There is a news in the corporate-controlled mainstream press that’s providing Prime Minister Narendra Modi’s government with a lot of political oxygen. There is a claim that India’s foreign exchange reserves, ie, foreign currency — mostly US dollar (USD) — owned by the Reserve Bank of India (RBI), has seen a significant surge, which has crossed the half-a-trillion-dollar mark for the first time. In the week ended June 5th, the foreign exchange reserve increased by a massive $8.22 billion due to higher flow of foreign funds. India’s foreign exchange reserves have risen to $501.70 billion, which would otherwise look like a promising figure in normal times.
Apart from chest-thumping, Modi’s industrial-scale bush telegraph machinery will portray this as an unprecedented achievement by the prime minister, but an in-depth critical and objective analysis will show that this surge neither exemplifies India’s economic growth nor shows any significant results of Modi’s recently-announced “Atmanirbhar Bharat” (self-reliant India) programme. The Times of India has reported that senior finance ministry officials are applauding India’s foreign exchange reserves crossing the $500 billion mark and calling it an achievement. This is the nadir of economic nonsense!
India’s foreign exchange reserves, maintained by the RBI, is used to pay import bills, especially crude oil bills. It’s also used to repay external debts. Apart from that the foreign exchange reserves are used for all government expenses in foreign territories. In any normal period, a significant increase in a country’s foreign exchange reserves will exemplify an increase in exports and reduction in imports, which would mean the country’s economy is not only becoming “self-reliant” but it’s also, at the same time, prospering due to the inflow of foreign exchange. The more foreign exchanges are used to buy a particular country’s currency, the rate of the particular currency that’s purchased shoots up. While the Indian rupee plummeted significantly vis-à-vis the US dollar in the last few years, this surge in India’s foreign exchange reserves during a normal period would’ve been surprising.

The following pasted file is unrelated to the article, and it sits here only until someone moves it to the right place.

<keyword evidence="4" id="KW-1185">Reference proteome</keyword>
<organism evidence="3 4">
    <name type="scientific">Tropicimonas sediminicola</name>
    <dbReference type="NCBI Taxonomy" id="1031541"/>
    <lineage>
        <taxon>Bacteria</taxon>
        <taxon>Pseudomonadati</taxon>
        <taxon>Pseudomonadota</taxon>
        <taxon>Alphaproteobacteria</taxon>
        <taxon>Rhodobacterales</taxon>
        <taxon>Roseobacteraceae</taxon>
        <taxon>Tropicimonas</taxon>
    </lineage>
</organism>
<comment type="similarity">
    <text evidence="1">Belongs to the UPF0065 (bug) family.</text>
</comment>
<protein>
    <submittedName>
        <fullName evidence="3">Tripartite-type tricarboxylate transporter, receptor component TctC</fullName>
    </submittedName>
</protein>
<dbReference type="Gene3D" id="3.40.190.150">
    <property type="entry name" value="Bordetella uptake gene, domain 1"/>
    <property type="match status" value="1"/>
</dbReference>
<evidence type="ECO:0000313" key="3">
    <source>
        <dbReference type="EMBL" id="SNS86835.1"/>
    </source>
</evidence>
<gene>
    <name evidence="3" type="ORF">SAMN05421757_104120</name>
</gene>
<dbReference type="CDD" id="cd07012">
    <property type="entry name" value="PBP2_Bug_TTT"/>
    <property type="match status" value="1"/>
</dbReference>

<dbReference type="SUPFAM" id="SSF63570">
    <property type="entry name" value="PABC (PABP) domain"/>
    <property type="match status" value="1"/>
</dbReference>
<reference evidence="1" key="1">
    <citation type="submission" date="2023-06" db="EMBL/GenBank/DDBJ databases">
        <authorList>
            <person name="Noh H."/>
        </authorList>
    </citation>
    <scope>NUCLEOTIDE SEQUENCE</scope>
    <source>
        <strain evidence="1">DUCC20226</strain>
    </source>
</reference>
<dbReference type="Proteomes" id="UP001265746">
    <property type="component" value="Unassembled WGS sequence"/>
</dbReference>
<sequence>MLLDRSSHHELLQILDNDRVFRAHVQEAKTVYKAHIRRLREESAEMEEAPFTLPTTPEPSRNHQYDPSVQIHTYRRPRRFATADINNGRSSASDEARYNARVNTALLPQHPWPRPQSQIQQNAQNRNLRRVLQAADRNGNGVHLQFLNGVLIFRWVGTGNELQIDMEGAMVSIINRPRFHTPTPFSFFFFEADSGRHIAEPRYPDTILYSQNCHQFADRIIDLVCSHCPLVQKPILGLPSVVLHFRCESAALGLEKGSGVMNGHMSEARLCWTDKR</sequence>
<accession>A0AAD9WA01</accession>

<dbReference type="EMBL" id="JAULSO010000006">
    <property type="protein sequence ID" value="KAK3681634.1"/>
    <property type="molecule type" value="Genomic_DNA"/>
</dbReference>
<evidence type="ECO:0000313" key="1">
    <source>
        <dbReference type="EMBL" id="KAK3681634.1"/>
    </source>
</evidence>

At this point, as the COVID-19 pandemic severely impacted global trade and commerce, foreign trade has seen a drastic fall except for the import of crude oil. Due to lockdown at home and abroad, India’s exports contracted by 60.28% to $10.36 billion, while imports shrank by 58.65% to $17.12 billion in April 2020. Exports declined by 34.57% in March 2020, when the global pandemic hit the world market and forced major economies to lockdown themselves. This plummeting of external trade narrowed India’s trade deficit to $6.76 billion in April 2020 from $9.76 billion in March 2020. This isn’t a real narrowing of trade deficit, but a transitional phenomenon, quintessential of the lockdown.
This isn’t a peculiar phenomenon in India. If we see neighbouring Bangladesh, the foreign exchange reserves increased from $32.38 billion in March 2020 to $33.23 billion in May 2020. But in neighbouring Pakistan, the foreign exchange reserves slumped due to repayment of external debts despite a slight increase in the reserves.
There are 30 key export sectors in India. Barring iron ore, which grew by 17.5%, and pharmaceuticals, which grew by 0.25% — thanks to the surge in the demand for Hydroxychloroquine tablets and other medicines during the pandemic — the rest of the 28 sectors experienced negative growth in March and April 2020. The situation didn’t change in May as well due to the prolonged countrywide lockdown.